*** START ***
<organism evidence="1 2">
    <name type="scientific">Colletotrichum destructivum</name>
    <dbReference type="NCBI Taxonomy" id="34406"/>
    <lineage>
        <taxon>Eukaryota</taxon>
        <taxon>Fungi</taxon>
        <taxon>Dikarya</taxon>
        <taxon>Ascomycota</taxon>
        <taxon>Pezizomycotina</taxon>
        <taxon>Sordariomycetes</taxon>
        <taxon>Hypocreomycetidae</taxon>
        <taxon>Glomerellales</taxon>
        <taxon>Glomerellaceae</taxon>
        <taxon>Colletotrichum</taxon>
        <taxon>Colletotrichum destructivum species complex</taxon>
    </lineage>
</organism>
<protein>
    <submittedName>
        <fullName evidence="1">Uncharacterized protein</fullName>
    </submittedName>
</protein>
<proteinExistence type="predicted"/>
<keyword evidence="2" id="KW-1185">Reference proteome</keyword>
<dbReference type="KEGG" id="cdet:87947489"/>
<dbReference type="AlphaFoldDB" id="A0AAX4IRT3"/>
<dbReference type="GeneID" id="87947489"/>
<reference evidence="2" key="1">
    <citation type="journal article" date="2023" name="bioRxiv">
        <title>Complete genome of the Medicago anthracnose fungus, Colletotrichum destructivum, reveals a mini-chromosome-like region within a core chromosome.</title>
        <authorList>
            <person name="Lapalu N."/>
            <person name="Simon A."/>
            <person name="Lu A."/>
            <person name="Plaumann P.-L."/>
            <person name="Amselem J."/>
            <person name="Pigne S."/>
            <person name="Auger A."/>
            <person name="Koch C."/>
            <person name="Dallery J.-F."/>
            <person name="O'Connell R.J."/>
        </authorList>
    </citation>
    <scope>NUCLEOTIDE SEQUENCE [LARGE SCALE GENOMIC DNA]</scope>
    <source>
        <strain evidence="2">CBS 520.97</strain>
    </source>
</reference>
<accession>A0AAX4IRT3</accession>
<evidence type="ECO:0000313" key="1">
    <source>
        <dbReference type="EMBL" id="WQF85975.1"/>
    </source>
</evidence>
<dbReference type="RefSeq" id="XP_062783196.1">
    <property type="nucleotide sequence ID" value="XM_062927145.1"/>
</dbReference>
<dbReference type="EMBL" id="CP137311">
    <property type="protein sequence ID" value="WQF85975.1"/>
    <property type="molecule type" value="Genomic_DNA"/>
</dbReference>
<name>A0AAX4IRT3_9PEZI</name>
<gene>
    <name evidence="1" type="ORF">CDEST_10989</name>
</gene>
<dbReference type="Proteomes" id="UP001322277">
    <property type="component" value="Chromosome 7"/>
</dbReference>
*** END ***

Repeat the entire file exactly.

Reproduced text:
<organism evidence="1 2">
    <name type="scientific">Colletotrichum destructivum</name>
    <dbReference type="NCBI Taxonomy" id="34406"/>
    <lineage>
        <taxon>Eukaryota</taxon>
        <taxon>Fungi</taxon>
        <taxon>Dikarya</taxon>
        <taxon>Ascomycota</taxon>
        <taxon>Pezizomycotina</taxon>
        <taxon>Sordariomycetes</taxon>
        <taxon>Hypocreomycetidae</taxon>
        <taxon>Glomerellales</taxon>
        <taxon>Glomerellaceae</taxon>
        <taxon>Colletotrichum</taxon>
        <taxon>Colletotrichum destructivum species complex</taxon>
    </lineage>
</organism>
<protein>
    <submittedName>
        <fullName evidence="1">Uncharacterized protein</fullName>
    </submittedName>
</protein>
<proteinExistence type="predicted"/>
<keyword evidence="2" id="KW-1185">Reference proteome</keyword>
<dbReference type="KEGG" id="cdet:87947489"/>
<dbReference type="AlphaFoldDB" id="A0AAX4IRT3"/>
<dbReference type="GeneID" id="87947489"/>
<reference evidence="2" key="1">
    <citation type="journal article" date="2023" name="bioRxiv">
        <title>Complete genome of the Medicago anthracnose fungus, Colletotrichum destructivum, reveals a mini-chromosome-like region within a core chromosome.</title>
        <authorList>
            <person name="Lapalu N."/>
            <person name="Simon A."/>
            <person name="Lu A."/>
            <person name="Plaumann P.-L."/>
            <person name="Amselem J."/>
            <person name="Pigne S."/>
            <person name="Auger A."/>
            <person name="Koch C."/>
            <person name="Dallery J.-F."/>
            <person name="O'Connell R.J."/>
        </authorList>
    </citation>
    <scope>NUCLEOTIDE SEQUENCE [LARGE SCALE GENOMIC DNA]</scope>
    <source>
        <strain evidence="2">CBS 520.97</strain>
    </source>
</reference>
<accession>A0AAX4IRT3</accession>
<evidence type="ECO:0000313" key="1">
    <source>
        <dbReference type="EMBL" id="WQF85975.1"/>
    </source>
</evidence>
<dbReference type="RefSeq" id="XP_062783196.1">
    <property type="nucleotide sequence ID" value="XM_062927145.1"/>
</dbReference>
<dbReference type="EMBL" id="CP137311">
    <property type="protein sequence ID" value="WQF85975.1"/>
    <property type="molecule type" value="Genomic_DNA"/>
</dbReference>
<name>A0AAX4IRT3_9PEZI</name>
<gene>
    <name evidence="1" type="ORF">CDEST_10989</name>
</gene>
<dbReference type="Proteomes" id="UP001322277">
    <property type="component" value="Chromosome 7"/>
</dbReference>